Despite claims of a fix by Twitter, researchers at a Britain-based security firm who earlier hijacked accounts of several celebrities and journalists to expose a vulnerability have said that the loophole still persists at the popular social media platform.
Insinia Security last week said it successfully hijacked the accounts of a number of celebrities, including Eamonn Holmes, Louis Theroux, Simon Calder and Saira Khan among others.
To take control of the accounts, the researchers at the company used fake SMS verification that made it appear as if they belonged to the account owners, The Telegraph reported.
A Twitter spokesperson told reporters on Friday that it had "resolved a bug that allowed certain accounts with a connected UK phone number to be targeted by SMS spoofing."
But the hackers who posted the unauthorised tweets to celebrity accounts appeared to reproduce the experiment after Twitter made its claim, Gizmodo reported on Monday.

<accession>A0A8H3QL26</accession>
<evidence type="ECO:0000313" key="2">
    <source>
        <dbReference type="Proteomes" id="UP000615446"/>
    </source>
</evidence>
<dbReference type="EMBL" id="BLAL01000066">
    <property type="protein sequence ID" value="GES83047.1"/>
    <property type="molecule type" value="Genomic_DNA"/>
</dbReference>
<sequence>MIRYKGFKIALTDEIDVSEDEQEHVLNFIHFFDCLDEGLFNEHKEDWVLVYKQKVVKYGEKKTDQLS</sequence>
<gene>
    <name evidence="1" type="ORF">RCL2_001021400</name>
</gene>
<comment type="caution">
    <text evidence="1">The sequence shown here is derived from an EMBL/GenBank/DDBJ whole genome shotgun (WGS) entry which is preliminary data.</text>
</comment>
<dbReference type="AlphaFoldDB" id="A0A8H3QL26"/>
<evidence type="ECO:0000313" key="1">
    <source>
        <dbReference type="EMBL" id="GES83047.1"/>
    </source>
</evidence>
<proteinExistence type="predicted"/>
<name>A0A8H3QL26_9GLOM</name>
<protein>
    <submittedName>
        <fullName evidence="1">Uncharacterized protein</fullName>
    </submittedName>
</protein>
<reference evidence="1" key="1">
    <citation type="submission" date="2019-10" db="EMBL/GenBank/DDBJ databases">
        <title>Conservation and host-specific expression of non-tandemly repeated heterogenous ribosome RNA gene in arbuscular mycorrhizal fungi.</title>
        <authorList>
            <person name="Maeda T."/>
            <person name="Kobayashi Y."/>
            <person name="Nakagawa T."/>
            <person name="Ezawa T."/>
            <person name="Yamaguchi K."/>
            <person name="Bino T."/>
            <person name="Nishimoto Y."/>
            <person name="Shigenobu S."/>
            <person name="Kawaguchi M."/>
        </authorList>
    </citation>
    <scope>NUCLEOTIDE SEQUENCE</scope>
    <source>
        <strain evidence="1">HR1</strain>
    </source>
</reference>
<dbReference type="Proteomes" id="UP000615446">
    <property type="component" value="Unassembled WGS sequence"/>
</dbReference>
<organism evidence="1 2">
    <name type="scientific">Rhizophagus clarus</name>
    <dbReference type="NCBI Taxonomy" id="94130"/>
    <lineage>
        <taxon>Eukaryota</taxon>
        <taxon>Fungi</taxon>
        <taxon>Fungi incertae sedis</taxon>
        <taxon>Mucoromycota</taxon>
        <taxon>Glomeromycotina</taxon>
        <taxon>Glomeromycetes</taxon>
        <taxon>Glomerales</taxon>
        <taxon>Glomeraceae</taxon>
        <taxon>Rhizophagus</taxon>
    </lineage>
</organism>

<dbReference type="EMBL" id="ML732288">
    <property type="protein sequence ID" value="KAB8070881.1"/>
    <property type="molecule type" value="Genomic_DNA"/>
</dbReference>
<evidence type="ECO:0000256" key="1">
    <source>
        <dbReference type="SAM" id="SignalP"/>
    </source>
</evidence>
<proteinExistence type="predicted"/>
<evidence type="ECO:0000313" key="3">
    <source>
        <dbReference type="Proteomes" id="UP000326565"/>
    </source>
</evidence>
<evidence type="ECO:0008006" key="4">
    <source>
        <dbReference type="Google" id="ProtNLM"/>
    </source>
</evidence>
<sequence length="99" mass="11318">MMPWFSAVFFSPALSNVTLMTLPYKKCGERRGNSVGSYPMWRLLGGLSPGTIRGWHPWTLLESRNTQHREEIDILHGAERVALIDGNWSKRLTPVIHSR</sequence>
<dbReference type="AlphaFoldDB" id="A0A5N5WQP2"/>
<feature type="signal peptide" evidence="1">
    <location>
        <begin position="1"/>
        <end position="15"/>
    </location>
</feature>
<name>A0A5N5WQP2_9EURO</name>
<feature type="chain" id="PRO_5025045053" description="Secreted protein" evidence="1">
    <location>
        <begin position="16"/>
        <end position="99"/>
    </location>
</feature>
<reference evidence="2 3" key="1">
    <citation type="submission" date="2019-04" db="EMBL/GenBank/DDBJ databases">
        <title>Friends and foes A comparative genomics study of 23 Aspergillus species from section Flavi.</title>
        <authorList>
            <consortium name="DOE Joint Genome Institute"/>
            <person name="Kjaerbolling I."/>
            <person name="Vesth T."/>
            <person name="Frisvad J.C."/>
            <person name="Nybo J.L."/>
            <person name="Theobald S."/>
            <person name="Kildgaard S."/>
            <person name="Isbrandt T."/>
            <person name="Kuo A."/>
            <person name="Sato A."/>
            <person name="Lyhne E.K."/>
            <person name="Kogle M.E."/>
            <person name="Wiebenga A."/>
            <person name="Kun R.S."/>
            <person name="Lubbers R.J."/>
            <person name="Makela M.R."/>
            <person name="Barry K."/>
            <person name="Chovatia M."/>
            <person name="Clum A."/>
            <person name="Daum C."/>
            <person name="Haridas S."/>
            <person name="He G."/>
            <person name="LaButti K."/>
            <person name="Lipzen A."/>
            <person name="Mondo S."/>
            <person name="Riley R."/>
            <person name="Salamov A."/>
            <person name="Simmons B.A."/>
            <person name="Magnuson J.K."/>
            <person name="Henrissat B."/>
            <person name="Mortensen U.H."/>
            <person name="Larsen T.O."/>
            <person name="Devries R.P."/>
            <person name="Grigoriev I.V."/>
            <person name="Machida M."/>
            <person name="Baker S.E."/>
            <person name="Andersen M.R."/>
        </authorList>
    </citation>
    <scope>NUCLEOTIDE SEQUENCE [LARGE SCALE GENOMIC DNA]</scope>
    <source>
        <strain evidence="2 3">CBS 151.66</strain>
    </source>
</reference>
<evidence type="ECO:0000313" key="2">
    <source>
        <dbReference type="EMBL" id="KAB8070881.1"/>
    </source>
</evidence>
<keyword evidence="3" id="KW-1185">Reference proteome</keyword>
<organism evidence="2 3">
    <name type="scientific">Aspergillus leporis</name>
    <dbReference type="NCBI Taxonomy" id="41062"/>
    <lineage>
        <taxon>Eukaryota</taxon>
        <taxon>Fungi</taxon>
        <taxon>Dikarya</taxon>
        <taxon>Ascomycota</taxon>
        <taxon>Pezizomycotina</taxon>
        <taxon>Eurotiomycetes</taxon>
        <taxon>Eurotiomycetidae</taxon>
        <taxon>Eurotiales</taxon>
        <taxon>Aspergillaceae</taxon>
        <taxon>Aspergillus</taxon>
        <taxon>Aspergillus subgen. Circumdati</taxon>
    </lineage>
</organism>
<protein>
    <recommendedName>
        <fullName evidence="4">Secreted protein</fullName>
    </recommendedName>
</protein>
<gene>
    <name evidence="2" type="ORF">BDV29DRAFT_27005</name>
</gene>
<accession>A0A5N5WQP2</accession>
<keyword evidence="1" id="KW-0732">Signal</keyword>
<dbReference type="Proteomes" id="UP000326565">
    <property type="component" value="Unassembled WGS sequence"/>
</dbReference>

A simple method allowed researchers at Insinia Security to send tweets, direct messages, retweet and like tweets, follow and unfollow people, according to the company which warned that the vulnerability could be easily exploited by nation states, hackers and organised crime groups.
The vulnerability could be used to "spread fake news and disinformation via influential celebrities and journalists", Insinia warned in a blog post.
Insinia recommended that users should remove their phone number from the Twitter account untill the bug is fixed.
"Twitter should completely remove this functionality (SMS verification) as users rely on their phone added to account for two-factor authentication," Insinia said.